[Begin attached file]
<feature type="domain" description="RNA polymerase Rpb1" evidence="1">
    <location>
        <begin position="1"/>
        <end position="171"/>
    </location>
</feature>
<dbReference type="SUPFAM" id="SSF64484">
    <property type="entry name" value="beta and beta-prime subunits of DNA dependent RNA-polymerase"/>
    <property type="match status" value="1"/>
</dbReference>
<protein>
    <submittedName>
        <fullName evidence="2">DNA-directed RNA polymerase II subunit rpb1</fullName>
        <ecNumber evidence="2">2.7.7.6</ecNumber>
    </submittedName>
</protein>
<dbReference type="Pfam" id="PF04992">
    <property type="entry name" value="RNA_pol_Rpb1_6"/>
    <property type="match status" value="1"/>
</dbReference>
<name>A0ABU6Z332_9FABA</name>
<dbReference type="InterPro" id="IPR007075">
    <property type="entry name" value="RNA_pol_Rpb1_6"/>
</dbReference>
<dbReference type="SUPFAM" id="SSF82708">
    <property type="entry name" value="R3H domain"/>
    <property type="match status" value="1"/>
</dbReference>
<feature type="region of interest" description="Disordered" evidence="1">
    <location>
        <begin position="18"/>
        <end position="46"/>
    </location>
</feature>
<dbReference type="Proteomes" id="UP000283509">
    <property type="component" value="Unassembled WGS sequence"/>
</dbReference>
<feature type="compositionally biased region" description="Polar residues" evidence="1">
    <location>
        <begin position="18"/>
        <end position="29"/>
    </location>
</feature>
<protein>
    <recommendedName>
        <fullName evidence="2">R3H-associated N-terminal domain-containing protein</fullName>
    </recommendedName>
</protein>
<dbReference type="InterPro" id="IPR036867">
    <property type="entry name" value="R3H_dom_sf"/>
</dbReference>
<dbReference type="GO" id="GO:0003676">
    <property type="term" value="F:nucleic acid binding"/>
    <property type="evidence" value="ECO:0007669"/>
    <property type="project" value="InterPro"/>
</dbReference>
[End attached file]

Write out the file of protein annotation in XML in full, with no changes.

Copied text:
<feature type="domain" description="RNA polymerase Rpb1" evidence="1">
    <location>
        <begin position="1"/>
        <end position="171"/>
    </location>
</feature>
<dbReference type="SUPFAM" id="SSF64484">
    <property type="entry name" value="beta and beta-prime subunits of DNA dependent RNA-polymerase"/>
    <property type="match status" value="1"/>
</dbReference>
<protein>
    <submittedName>
        <fullName evidence="2">DNA-directed RNA polymerase II subunit rpb1</fullName>
        <ecNumber evidence="2">2.7.7.6</ecNumber>
    </submittedName>
</protein>
<dbReference type="Pfam" id="PF04992">
    <property type="entry name" value="RNA_pol_Rpb1_6"/>
    <property type="match status" value="1"/>
</dbReference>
<name>A0ABU6Z332_9FABA</name>
<dbReference type="InterPro" id="IPR007075">
    <property type="entry name" value="RNA_pol_Rpb1_6"/>
</dbReference>
<dbReference type="SUPFAM" id="SSF82708">
    <property type="entry name" value="R3H domain"/>
    <property type="match status" value="1"/>
</dbReference>
<feature type="region of interest" description="Disordered" evidence="1">
    <location>
        <begin position="18"/>
        <end position="46"/>
    </location>
</feature>
<dbReference type="Proteomes" id="UP000283509">
    <property type="component" value="Unassembled WGS sequence"/>
</dbReference>
<feature type="compositionally biased region" description="Polar residues" evidence="1">
    <location>
        <begin position="18"/>
        <end position="29"/>
    </location>
</feature>
<protein>
    <recommendedName>
        <fullName evidence="2">R3H-associated N-terminal domain-containing protein</fullName>
    </recommendedName>
</protein>
<dbReference type="InterPro" id="IPR036867">
    <property type="entry name" value="R3H_dom_sf"/>
</dbReference>
<dbReference type="GO" id="GO:0003676">
    <property type="term" value="F:nucleic acid binding"/>
    <property type="evidence" value="ECO:0007669"/>
    <property type="project" value="InterPro"/>
</dbReference>